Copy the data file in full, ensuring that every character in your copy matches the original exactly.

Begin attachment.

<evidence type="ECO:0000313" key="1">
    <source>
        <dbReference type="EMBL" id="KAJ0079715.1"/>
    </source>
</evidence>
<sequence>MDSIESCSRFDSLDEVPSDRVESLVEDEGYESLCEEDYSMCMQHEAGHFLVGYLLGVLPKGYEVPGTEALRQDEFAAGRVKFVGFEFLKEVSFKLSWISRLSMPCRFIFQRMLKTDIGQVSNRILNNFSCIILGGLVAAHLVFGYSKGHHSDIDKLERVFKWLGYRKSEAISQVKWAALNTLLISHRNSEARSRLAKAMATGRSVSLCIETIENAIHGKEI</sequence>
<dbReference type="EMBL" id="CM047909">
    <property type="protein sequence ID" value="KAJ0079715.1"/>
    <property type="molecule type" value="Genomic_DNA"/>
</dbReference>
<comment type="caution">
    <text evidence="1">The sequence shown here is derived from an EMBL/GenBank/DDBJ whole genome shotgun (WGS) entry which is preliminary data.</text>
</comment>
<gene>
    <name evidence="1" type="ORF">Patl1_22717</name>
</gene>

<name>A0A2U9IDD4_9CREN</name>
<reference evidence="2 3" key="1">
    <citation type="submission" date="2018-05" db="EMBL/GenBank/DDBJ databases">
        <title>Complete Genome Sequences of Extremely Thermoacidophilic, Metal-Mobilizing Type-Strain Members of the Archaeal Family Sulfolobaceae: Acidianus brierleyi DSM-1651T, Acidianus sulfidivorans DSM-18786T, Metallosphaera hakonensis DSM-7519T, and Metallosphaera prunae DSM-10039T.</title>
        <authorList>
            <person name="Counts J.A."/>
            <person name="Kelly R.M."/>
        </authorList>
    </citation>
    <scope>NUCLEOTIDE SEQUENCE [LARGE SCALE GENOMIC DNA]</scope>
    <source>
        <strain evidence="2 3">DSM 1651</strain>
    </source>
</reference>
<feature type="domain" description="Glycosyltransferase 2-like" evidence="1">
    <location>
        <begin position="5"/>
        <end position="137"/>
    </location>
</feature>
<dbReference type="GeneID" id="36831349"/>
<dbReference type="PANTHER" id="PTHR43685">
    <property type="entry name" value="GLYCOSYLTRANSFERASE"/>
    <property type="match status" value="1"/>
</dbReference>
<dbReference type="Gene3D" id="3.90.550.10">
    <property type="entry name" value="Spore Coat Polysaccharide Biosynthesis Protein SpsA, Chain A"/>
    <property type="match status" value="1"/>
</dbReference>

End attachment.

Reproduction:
<evidence type="ECO:0000313" key="1">
    <source>
        <dbReference type="EMBL" id="KAJ0079715.1"/>
    </source>
</evidence>
<sequence>MDSIESCSRFDSLDEVPSDRVESLVEDEGYESLCEEDYSMCMQHEAGHFLVGYLLGVLPKGYEVPGTEALRQDEFAAGRVKFVGFEFLKEVSFKLSWISRLSMPCRFIFQRMLKTDIGQVSNRILNNFSCIILGGLVAAHLVFGYSKGHHSDIDKLERVFKWLGYRKSEAISQVKWAALNTLLISHRNSEARSRLAKAMATGRSVSLCIETIENAIHGKEI</sequence>
<dbReference type="EMBL" id="CM047909">
    <property type="protein sequence ID" value="KAJ0079715.1"/>
    <property type="molecule type" value="Genomic_DNA"/>
</dbReference>
<comment type="caution">
    <text evidence="1">The sequence shown here is derived from an EMBL/GenBank/DDBJ whole genome shotgun (WGS) entry which is preliminary data.</text>
</comment>
<gene>
    <name evidence="1" type="ORF">Patl1_22717</name>
</gene>

<name>A0A2U9IDD4_9CREN</name>
<reference evidence="2 3" key="1">
    <citation type="submission" date="2018-05" db="EMBL/GenBank/DDBJ databases">
        <title>Complete Genome Sequences of Extremely Thermoacidophilic, Metal-Mobilizing Type-Strain Members of the Archaeal Family Sulfolobaceae: Acidianus brierleyi DSM-1651T, Acidianus sulfidivorans DSM-18786T, Metallosphaera hakonensis DSM-7519T, and Metallosphaera prunae DSM-10039T.</title>
        <authorList>
            <person name="Counts J.A."/>
            <person name="Kelly R.M."/>
        </authorList>
    </citation>
    <scope>NUCLEOTIDE SEQUENCE [LARGE SCALE GENOMIC DNA]</scope>
    <source>
        <strain evidence="2 3">DSM 1651</strain>
    </source>
</reference>
<feature type="domain" description="Glycosyltransferase 2-like" evidence="1">
    <location>
        <begin position="5"/>
        <end position="137"/>
    </location>
</feature>
<dbReference type="GeneID" id="36831349"/>
<dbReference type="PANTHER" id="PTHR43685">
    <property type="entry name" value="GLYCOSYLTRANSFERASE"/>
    <property type="match status" value="1"/>
</dbReference>
<dbReference type="Gene3D" id="3.90.550.10">
    <property type="entry name" value="Spore Coat Polysaccharide Biosynthesis Protein SpsA, Chain A"/>
    <property type="match status" value="1"/>
</dbReference>